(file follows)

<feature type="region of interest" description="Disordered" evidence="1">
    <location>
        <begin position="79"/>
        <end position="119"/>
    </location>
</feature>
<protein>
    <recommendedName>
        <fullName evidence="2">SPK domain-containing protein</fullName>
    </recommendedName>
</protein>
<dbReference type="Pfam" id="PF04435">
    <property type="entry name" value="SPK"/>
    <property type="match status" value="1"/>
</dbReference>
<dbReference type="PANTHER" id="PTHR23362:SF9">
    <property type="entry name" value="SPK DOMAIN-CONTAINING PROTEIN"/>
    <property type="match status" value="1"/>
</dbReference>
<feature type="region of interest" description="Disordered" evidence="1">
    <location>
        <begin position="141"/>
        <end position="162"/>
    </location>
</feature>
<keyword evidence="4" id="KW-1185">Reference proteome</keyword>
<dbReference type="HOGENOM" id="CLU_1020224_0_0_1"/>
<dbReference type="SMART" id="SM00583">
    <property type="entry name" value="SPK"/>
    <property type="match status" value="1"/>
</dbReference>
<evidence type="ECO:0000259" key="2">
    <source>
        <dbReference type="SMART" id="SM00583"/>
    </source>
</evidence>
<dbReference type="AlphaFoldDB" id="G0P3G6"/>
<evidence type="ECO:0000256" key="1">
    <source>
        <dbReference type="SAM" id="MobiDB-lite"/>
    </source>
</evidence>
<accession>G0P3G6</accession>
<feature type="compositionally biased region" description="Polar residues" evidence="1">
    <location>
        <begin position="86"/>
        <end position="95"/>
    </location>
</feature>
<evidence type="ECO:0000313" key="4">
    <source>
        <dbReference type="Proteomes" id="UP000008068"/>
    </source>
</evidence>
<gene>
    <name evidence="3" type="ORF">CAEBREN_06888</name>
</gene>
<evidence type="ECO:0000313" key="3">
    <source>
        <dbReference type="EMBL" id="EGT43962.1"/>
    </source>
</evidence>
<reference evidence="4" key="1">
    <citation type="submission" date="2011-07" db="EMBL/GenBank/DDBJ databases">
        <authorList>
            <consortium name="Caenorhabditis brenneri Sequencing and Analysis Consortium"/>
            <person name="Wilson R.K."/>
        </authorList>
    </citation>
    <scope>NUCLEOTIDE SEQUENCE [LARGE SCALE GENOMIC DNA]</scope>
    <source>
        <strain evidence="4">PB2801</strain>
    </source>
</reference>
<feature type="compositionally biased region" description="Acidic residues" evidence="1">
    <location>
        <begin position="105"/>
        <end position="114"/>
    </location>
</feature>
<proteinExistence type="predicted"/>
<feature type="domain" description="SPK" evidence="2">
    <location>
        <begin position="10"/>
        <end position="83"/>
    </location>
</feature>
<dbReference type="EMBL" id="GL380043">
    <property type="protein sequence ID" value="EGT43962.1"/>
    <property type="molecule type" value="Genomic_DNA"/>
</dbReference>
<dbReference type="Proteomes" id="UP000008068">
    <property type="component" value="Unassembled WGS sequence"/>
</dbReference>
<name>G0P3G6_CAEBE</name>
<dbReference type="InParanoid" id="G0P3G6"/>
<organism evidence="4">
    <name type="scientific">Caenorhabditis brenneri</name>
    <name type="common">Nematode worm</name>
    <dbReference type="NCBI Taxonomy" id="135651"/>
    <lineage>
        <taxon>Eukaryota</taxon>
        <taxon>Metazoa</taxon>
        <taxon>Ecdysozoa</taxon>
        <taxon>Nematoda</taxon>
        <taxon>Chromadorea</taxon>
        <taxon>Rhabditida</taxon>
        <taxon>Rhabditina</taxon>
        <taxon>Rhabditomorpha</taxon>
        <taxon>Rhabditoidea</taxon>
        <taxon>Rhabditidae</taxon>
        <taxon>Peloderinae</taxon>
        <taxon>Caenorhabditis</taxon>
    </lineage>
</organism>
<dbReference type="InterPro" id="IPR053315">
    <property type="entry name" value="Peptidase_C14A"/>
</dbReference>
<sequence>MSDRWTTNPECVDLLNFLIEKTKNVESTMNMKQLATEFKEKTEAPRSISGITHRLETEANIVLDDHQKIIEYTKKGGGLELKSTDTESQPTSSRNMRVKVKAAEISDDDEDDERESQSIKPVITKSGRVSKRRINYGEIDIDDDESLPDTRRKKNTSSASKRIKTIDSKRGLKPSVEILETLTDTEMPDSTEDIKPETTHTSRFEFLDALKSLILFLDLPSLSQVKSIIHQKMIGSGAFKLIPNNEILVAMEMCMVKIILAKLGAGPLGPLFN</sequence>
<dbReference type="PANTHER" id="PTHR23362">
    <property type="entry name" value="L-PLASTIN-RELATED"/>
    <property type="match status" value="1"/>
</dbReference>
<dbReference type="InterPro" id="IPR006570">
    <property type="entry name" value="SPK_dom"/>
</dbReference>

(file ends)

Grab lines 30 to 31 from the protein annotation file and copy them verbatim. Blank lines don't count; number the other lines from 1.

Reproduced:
    <property type="match status" value="1"/>
</dbReference>